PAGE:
Winter storm claims second Minnesotan

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DETROIT LAKES, Minn. (AP) — Minnesota authorities say a second person has died because of icy road conditions caused by a fierce Christmas storm on Friday that dumped more snow and ice across the nation’s midsection .

The Minnesota State Patrol says a collision Thursday afternoon claimed the life of 34-year-old Robert Krensing of Fergus Falls.

Authorities say a minivan in Becker County crossed the center line and collided head-on with the vehicle in which Krensing was a passenger. An accident report notes the road was icy.

The driver of the minivan was unhurt. The driver and three other passengers in Krensing’s vehicle had minor injuries.

The State Patrol says a 60-year-old Wisconsin woman died Wednesday when her vehicle spun into oncoming traffic in Renville County.

The National Weather Service warned that blizzards would hit parts of North Dakota, South Dakota, Nebraska, Minnesota, Iowa and Wisconsin on Christmas Day and into the evening.
Heavy, wet stuff
Mike Ruhland, who was shoveling his driveway in Minneapolis on Friday morning, said he hadn’t made much progress after two hours.

“I waited too long to start shoveling. For two days, it was the white powdery snow, and now it’s the heavy, thick stuff,” he said. “It’s a pain in the butt, but at least I’m getting my exercise for the month.”

Crews were working to restore power to thousands of customers in Oklahoma, Kansas, Nebraska, Illinois and Iowa. Several small towns in western Iowa, including Deloit, Manilla and Vail, were in the dark, said Greg Miller, Crawford County’s emergency management director.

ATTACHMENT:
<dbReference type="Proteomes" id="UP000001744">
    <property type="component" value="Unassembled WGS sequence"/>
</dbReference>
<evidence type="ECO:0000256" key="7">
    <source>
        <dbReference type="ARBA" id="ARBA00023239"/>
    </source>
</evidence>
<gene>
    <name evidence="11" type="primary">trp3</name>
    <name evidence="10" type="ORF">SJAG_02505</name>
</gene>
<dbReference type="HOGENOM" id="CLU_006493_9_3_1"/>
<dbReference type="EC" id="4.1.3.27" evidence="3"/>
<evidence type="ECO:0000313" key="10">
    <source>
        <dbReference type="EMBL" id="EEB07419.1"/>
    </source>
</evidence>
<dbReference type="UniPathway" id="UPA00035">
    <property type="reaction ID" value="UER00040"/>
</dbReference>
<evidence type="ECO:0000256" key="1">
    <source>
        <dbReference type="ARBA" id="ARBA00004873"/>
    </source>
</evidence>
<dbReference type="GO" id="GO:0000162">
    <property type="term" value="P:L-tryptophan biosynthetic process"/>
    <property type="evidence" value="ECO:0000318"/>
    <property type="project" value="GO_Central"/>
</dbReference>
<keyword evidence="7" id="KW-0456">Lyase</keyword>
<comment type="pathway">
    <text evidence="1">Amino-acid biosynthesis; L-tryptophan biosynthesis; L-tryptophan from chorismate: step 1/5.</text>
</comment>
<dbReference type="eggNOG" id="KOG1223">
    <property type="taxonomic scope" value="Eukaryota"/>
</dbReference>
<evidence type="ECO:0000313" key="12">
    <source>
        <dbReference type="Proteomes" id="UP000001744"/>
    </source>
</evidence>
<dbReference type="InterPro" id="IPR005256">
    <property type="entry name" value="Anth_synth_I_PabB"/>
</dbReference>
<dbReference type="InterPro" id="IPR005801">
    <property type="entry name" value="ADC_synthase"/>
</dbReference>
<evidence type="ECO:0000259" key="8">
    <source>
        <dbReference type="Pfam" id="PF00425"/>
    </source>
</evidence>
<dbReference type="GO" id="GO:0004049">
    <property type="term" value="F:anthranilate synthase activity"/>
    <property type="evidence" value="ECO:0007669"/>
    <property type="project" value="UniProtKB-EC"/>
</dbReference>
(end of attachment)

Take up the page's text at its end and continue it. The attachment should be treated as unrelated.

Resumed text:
The National Weather Service said the storm posed a threat to life and property. Officials warned travelers to stay home and pack emergency kits if they had to set out. Oklahoma Gov. Brad Henry declared a state of emergency.

Slippery roads have been blamed for at least 19 deaths this week as the storm moved east across the country from the Southwest. Driving became so treacherous that authorities closed interstates in Texas, Oklahoma, North Dakota and South Dakota to prevent further collisions.

Southwest hit hard

Oklahoma City had received 14 inches of snow by Thursday night, breaking a record set back in 1914 of 2.5 inches. Winds gusted to 50 mph in central Kansas, while winds gusting at up to 65 mph in Texas drifted the snow as deep as 5 feet in some areas.

The Star-Telegram said the Dallas-Fort Worth area was experiencing its first White Christmas in more than 80 years. While the area had a sprinkling of holiday snow in 2004 and 1997, the last time it experienced “a true, New England-style dose of snow on Christmas Day was Dec. 25, 1926,” the newspaper reported.

Some churches canceled Christmas Eve services, while others saw sharply lower attendance.

“I don’t think God wants anyone to get killed or break a hip or break a knee or something,” said the Rev. Joseph Mirowski of the Greek Orthodox Church of the Transfiguration in Mason City, Iowa.